When insulin becomes denatured

Protein denaturation is the unfolding of the secondary or tertiary structures (1). For example, heat can denature proteins in eggs by disrupting hydrogen bonds and non-polar hydrophobic interactions and as a result the egg proteins coagulate during cooking (1). Alcohol, like heat, can also disrupt hydrogen bonds, and acids, bases and heavy metal salts denature proteins by disrupting salt bridges (1).

What are biochemical consequences of denaturation of insulin?

In the body, protein denaturation can affect processes biochemically. Native insulin, for example, in the presence of increased, urea may be denatured because of changes in pH or, in the presence of a thiol catalyst, may be denatured due to isomerization (2). The insulin, thus, is unable to properly cause cells to take up glucose as it should (2).

Reference List
1. Ophardt CE. 2003. “Denaturation of Proteins.” Virtual Chembook. Available at: http://www.elmhurst.edu/~chm/vchembook/568denaturation.html
2. Jiang C, Jui-Yoa Chang. 2005. Unfolding and breakdown of insulin in the presence of endogenous thiols. FEBS Letters, 579;18. Available at: http://www.febsletters.org/article/S0014-5793(05)00720-9/abstract.
3. Chemistry and Biochemistry Department of Ohio University [Web page]. “Proteins.” Available at: http://dwb4.unl.edu/Chem/CHEM869K/CHEM869KLinks/main.chem.ohiou.edu/~wathen/chem302/protein.html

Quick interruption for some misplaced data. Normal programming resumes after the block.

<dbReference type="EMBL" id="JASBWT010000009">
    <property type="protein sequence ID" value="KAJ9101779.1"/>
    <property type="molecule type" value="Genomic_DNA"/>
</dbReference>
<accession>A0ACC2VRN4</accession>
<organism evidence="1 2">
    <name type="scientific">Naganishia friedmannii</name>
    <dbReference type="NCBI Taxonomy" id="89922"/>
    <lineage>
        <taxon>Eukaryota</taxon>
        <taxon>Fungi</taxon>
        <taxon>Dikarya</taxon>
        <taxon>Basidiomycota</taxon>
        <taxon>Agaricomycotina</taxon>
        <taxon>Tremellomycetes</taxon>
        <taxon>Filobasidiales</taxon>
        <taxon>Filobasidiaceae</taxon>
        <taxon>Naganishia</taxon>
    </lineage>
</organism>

Published by David Despain, MS, CFS

David is a science and health writer living on Long Island, New York. He's written for a variety of publications including Scientific American, Outside Online, the American Society for Nutrition's (ASN) Nutrition Notes Daily, and Institute of Food Technologists' (IFT) Food Technology magazine and Live! blog. He's also covered new findings reported at scientific meetings including Experimental Biology, AAAS, AOCS, CASW, Sigma Xi, IFT, and others on his personal blog "Evolving Health." David is also an active member of organizations including the National Association of Science Writers (NASW), the American Association for the Advancement of Science (AAAS), the American Society for Nutrition, the Institute of Food Technologists, and the National Audubon Society. David has a master's degree in human nutrition from the University of Bridgeport, and a bachelor's degree in English from University of Illinois at Springfield. He also earned his Certified Food Scientist credential from the Institute of Food Technologists.

Leave a Reply

Fill in your details below or click an icon to log in:

WordPress.com Logo

You are commenting using your WordPress.com account. Log Out /  Change )

Google photo

You are commenting using your Google account. Log Out /  Change )

Twitter picture

You are commenting using your Twitter account. Log Out /  Change )

Facebook photo

You are commenting using your Facebook account. Log Out /  Change )

Connecting to %s

%d bloggers like this: